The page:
204 void workerTaskStop (Task *task);
205 #endif
206
207 // Put the task back on the free list, mark it stopped. Used by
208 // forkProcess().
209 //
210 void discardTasksExcept (Task *keep);
211
212 // Get the Task associated with the current OS thread (or NULL if none).
213 //
214 INLINE_HEADER Task *myTask (void);
215
216 #if defined(THREADED_RTS)
217
218 // Workers are attached to the supplied Capability. This Capability
219 // should not currently have a running_task, because the new task
220 // will become the running_task for that Capability.
221 // Requires: sched_mutex.
222 //
223 void startWorkerTask (Capability *cap);
224
225 // Interrupts a worker task that is performing an FFI call. The thread
226 // should not be destroyed.
227 //
228 void interruptWorkerTask (Task *task);
229
230 #endif /* THREADED_RTS */
231
232 // For stats
233 extern nat taskCount;
234 extern nat workerCount;
235 extern nat peakWorkerCount;
236
237 // -----------------------------------------------------------------------------
238 // INLINE functions... private from here on down:
239
240 // A thread-local-storage key that we can use to get access to the
241 // current thread's Task structure.
242 #if defined(THREADED_RTS)
243 #if ((defined(linux_HOST_OS) && \
244 (defined(i386_HOST_ARCH) || defined(x86_64_HOST_ARCH))) || \
245 (defined(mingw32_HOST_OS) && __GNUC__ >= 4 && __GNUC_MINOR__ >= 4)) && \
246 (!defined(llvm_CC_FLAVOR))
247 #define MYTASK_USE_TLV
248 extern __thread Task *my_task;
249 #else
250 extern ThreadLocalKey currentTaskKey;
251 #endif
252 #else
253 extern Task *my_task;
254 #endif
255
256 //
257 // myTask() uses thread-local storage to find the Task associated with
258 // the current OS thread. If the current OS thread has multiple
259 // Tasks, because it has re-entered the RTS, then the task->prev_stack
260 // field is used to store the previous Task.
261 //
262 INLINE_HEADER Task *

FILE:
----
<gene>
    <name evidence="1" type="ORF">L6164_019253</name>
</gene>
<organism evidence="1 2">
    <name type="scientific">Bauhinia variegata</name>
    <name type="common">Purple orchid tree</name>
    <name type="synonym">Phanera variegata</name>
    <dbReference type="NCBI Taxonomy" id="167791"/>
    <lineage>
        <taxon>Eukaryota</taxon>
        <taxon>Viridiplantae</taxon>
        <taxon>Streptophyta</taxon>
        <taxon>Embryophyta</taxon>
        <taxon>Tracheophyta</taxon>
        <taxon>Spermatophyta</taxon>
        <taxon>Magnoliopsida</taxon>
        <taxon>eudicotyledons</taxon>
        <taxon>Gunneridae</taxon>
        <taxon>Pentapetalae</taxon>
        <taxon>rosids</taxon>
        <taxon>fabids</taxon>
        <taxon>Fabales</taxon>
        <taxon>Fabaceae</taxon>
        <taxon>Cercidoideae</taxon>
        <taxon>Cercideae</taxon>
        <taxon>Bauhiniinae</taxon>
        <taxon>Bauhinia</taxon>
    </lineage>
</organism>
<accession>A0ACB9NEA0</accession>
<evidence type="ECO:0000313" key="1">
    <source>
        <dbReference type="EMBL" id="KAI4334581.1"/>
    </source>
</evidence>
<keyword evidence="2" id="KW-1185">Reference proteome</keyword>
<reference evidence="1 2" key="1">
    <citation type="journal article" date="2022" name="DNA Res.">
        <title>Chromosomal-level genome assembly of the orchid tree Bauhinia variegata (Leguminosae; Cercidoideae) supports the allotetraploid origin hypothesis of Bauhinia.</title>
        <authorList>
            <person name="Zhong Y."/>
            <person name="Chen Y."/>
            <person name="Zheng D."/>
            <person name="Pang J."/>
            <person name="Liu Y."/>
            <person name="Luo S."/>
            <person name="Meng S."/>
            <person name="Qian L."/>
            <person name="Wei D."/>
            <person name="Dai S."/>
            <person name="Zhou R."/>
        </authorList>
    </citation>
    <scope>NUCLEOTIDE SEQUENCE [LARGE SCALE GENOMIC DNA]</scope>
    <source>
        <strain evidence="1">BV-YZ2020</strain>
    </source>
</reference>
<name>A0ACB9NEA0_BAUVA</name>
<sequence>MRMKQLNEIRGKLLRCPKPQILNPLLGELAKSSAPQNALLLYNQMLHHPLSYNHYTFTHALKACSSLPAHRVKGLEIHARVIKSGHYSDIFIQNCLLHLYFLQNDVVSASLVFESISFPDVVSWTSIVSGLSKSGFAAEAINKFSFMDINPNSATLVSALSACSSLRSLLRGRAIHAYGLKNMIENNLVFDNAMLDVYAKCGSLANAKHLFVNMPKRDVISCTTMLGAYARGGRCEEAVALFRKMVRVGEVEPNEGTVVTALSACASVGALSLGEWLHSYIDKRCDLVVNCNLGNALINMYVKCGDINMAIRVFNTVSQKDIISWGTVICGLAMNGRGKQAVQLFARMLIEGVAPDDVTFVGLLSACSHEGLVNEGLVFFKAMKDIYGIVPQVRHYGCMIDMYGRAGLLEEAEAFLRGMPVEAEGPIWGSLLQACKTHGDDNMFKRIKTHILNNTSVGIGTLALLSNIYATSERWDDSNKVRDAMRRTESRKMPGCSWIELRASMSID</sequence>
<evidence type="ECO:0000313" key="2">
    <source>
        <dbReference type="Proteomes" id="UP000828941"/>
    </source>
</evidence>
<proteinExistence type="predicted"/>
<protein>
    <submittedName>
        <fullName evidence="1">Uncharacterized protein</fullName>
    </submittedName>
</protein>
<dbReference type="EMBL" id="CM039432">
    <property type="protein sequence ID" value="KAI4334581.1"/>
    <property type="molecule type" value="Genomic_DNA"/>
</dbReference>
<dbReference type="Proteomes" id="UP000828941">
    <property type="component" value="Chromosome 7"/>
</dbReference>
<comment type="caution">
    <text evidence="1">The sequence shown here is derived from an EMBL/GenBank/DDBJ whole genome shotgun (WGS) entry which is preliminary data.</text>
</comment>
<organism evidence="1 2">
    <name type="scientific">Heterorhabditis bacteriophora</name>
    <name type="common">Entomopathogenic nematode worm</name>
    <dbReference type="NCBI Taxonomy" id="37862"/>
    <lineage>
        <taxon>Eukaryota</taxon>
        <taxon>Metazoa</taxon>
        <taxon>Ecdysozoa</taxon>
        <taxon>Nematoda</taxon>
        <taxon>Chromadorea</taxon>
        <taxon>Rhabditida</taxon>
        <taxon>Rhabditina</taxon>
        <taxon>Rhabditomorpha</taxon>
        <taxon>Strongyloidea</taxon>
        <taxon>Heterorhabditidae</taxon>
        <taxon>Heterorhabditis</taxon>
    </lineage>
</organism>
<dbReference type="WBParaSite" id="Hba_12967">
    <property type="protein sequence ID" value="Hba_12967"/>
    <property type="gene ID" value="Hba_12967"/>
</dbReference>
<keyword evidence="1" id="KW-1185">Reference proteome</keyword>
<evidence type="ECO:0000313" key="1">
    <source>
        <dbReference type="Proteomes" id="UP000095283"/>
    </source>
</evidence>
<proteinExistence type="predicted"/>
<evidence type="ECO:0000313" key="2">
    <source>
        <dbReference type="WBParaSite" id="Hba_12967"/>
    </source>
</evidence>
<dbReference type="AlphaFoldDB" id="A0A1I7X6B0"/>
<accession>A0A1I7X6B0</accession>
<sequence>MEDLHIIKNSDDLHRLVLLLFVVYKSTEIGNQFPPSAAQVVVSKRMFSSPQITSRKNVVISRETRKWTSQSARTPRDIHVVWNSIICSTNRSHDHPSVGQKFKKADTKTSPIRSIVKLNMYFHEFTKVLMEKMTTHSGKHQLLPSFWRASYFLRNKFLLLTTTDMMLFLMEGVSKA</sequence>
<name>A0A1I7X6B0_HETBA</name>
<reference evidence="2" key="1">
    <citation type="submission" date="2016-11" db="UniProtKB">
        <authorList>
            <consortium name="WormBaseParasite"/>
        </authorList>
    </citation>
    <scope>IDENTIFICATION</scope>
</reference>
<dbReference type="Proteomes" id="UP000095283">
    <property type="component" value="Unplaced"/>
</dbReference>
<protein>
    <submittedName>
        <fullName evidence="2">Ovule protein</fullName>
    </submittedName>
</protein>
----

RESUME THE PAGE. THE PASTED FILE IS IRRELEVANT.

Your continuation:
263 myTask (void)
264 {
265 #if defined(THREADED_RTS) && !defined(MYTASK_USE_TLV)
266 return getThreadLocalVar(&currentTaskKey);
267 #else
268 return my_task;
269 #endif
270 }
271
272 INLINE_HEADER void
273 setMyTask (Task *task)
274 {
275 #if defined(THREADED_RTS) && !defined(MYTASK_USE_TLV)
276 setThreadLocalVar(&currentTaskKey,task);
277 #else
278 my_task = task;
279 #endif
280 }
281
282 // Tasks are identified by their OS thread ID, which can be serialised
283 // to StgWord64, as defined below.
284 typedef StgWord64 TaskId;
285
286 // Get a unique serialisable representation for a task id.
287 //
288 // It's only unique within the process. For example if they are emitted in a
289 // log file then it is suitable to work out which log entries are releated.
290 //
291 // This is needed because OSThreadId is an opaque type
292 // and in practice on some platforms it is a pointer type.
293 //
294 #if defined(THREADED_RTS)
295 INLINE_HEADER TaskId serialiseTaskId (OSThreadId taskID) {
296 #if defined(freebsd_HOST_OS) || defined(darwin_HOST_OS)
297 // Here OSThreadId is a pthread_t and pthread_t is a pointer, but within
298 // the process we can still use that pointer value as a unique id.
299 return (TaskId) (size_t) taskID;
300 #else
301 // On Windows, Linux and others it's an integral type to start with.
302 return (TaskId) taskID;
303 #endif
304 }
305 #endif
306
307 //
308 // Get a serialisable Id for the Task's OS thread
309 // Needed mainly for logging since the OSThreadId is an opaque type
310 INLINE_HEADER TaskId
311 serialisableTaskId (Task *task
312 #if !defined(THREADED_RTS)
313 STG_UNUSED
314 #endif
315 )
316 {
317 #if defined(THREADED_RTS)
318 return serialiseTaskId(task->id);
319 #else
320 return (TaskId) (size_t) task;
321 #endif
322 }
323
324 #include "EndPrivate.h"
325
326 #endif /* TASK_H */